What is the Conservation Hierarchy

A united framework for action

Ultimately, the conservation hierarchy can unite a multitude of conservation actions, including existing tools and process, under one framework. This can help to integrate the multiple elements of diverse conservation goals towards an aspirational apex goal.

Example tools and processes - Avoid Example tools and processes - Minimise Example tools and processes - Remediate Example tools and processes - Offset Example tools and processes - Proactive Conservation Actions

Example tools and processes - Avoid

Screen potential impacts on biodiversity prior to undertaking an activity, and select alternate sites or activities. E.g. establishing development ‘no go’ zones, IUCN Category 1 protected areas; Alliance Zero Extinction Sites; Key Biodiversity Areas, Wilderness Areas, fishery closures and no-take zones.

Example tools and processes - Minimise

Screen methods, processes, and technology used during an activity, and select those that are least damaging. E.g. environmentally friendly farming, selective fishing gears to reduce bycatch, multi-use protected areas, certification and eco-labeling of food products, green infrastructure.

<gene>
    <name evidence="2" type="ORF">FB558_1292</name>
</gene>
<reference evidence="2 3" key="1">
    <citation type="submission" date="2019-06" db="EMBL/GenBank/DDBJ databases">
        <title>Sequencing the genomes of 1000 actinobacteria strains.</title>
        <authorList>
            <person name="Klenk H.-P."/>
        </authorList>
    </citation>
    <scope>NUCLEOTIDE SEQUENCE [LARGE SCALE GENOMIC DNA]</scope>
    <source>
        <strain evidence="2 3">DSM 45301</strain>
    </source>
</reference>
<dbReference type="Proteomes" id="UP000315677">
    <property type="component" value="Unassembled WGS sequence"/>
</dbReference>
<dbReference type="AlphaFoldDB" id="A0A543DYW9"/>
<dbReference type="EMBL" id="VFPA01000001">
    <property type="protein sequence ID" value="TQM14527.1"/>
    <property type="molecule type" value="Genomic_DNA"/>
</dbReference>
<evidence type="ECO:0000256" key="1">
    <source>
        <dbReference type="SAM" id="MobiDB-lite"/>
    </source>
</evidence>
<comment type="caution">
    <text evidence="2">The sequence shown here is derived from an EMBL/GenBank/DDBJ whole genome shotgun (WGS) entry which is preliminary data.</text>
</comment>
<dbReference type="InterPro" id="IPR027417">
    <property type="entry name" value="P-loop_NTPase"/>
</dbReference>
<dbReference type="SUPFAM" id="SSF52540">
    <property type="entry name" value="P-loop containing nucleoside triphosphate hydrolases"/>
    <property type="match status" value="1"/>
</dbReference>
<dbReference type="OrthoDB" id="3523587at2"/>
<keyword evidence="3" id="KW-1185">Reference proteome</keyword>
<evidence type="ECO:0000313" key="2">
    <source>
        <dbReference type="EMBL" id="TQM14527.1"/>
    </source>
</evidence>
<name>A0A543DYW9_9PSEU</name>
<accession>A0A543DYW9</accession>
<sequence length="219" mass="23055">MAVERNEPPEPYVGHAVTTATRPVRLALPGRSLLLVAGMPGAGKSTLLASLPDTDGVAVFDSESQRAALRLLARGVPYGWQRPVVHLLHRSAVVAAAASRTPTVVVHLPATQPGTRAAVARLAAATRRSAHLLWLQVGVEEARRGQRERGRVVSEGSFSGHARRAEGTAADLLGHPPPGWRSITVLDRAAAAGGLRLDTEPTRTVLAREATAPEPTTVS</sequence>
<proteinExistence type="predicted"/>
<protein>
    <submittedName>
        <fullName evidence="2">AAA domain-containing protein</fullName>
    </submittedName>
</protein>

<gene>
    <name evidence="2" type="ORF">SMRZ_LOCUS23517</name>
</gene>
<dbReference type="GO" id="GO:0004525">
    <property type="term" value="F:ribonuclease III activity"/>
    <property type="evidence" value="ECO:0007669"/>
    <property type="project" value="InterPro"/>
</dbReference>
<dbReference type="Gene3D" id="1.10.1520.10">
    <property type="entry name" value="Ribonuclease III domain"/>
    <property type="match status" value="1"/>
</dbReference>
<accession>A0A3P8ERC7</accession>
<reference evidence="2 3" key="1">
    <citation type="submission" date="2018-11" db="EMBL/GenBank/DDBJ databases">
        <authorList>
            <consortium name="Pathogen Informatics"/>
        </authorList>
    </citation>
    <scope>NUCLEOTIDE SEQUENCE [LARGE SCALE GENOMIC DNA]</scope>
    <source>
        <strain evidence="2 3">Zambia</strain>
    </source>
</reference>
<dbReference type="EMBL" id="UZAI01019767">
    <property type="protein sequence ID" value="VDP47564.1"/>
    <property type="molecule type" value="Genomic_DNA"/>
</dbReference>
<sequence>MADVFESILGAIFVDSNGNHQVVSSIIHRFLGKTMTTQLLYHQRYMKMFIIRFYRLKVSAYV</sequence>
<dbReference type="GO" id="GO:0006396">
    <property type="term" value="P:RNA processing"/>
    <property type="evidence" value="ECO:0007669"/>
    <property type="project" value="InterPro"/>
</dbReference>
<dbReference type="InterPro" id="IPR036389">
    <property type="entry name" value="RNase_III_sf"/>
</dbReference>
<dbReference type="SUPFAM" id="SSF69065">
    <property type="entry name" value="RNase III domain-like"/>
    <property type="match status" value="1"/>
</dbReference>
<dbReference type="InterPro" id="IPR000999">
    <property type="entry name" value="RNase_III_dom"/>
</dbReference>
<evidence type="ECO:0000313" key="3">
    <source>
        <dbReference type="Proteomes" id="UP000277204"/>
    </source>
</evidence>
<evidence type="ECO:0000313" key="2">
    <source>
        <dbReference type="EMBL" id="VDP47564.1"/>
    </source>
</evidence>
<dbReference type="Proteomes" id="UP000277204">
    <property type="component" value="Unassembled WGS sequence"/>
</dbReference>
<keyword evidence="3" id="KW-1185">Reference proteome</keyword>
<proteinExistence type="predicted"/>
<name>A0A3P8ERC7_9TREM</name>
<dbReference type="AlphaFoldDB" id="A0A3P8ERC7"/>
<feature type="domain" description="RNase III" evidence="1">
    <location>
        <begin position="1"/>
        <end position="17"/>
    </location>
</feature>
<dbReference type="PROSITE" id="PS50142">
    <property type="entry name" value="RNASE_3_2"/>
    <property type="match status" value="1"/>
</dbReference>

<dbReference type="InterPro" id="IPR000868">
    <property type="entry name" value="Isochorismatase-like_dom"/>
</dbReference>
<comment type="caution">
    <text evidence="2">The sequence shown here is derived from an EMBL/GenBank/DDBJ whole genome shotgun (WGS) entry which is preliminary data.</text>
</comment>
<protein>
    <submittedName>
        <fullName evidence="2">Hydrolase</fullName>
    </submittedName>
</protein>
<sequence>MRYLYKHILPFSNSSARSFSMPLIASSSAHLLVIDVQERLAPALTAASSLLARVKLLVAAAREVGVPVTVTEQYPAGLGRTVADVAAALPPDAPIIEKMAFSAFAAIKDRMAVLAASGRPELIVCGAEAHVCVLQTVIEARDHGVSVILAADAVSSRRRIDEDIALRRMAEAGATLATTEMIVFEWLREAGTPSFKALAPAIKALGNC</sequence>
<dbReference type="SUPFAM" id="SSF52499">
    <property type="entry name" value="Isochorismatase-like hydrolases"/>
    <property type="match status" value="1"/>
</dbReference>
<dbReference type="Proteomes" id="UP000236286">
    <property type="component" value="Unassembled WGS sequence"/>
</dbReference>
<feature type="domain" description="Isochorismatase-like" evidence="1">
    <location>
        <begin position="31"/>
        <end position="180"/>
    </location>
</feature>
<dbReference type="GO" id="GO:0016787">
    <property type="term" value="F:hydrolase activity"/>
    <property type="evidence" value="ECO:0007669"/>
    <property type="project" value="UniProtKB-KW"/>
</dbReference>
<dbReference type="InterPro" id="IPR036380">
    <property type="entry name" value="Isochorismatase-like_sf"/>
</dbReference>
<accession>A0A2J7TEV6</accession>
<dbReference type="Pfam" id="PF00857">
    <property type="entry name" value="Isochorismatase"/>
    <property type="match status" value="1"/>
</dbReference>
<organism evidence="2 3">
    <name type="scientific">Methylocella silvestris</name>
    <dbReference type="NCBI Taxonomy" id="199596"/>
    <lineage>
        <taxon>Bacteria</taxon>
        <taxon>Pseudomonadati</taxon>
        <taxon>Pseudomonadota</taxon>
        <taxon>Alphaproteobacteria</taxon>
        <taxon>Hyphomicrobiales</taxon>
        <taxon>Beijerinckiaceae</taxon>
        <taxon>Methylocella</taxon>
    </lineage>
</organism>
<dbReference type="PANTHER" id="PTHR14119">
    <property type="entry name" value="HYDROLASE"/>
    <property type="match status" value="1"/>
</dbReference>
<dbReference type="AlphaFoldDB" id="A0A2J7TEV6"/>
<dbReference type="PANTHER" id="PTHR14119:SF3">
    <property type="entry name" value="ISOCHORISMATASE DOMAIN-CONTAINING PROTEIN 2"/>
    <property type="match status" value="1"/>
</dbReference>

Example tools and processes - Remediate

Correct for negative impacts on nature within footprint of an activity. E.g. replanting cleared vegetation, improved handling and live release of bycaught marine species in fisheries, re-seeding, re-spawning, re-stocking and re-wilding

Example tools and processes - Offset

Undertaking conservation actions outside the footprint of the damaging activity which improve the status of the damaged biodiversity, but would not have occurred otherwise. E.g. like-for-like ecosystem restoration away from impact site, captive breeding and release, invasive species removal, payments for ecosystem services to protect like-for-like nature elsewhere.

Example tools and processes - Proactive Conservation Actions

Undertake conservation actions to proactively create positive outcomes for nature, independent of damaging activities. E.g. proactive protection of nature and ecosystems, such as the 30x30 initiative and Voluntary National Commitments. Include actions which indirectly benefit biodiversity, such as improving regulatory frameworks, combatting illegal wildlife trade, applied conservation research, education and behaviour change campaigns.

At the same time, the Conservation Hierarchy allows for differentiated pathways towards united goals.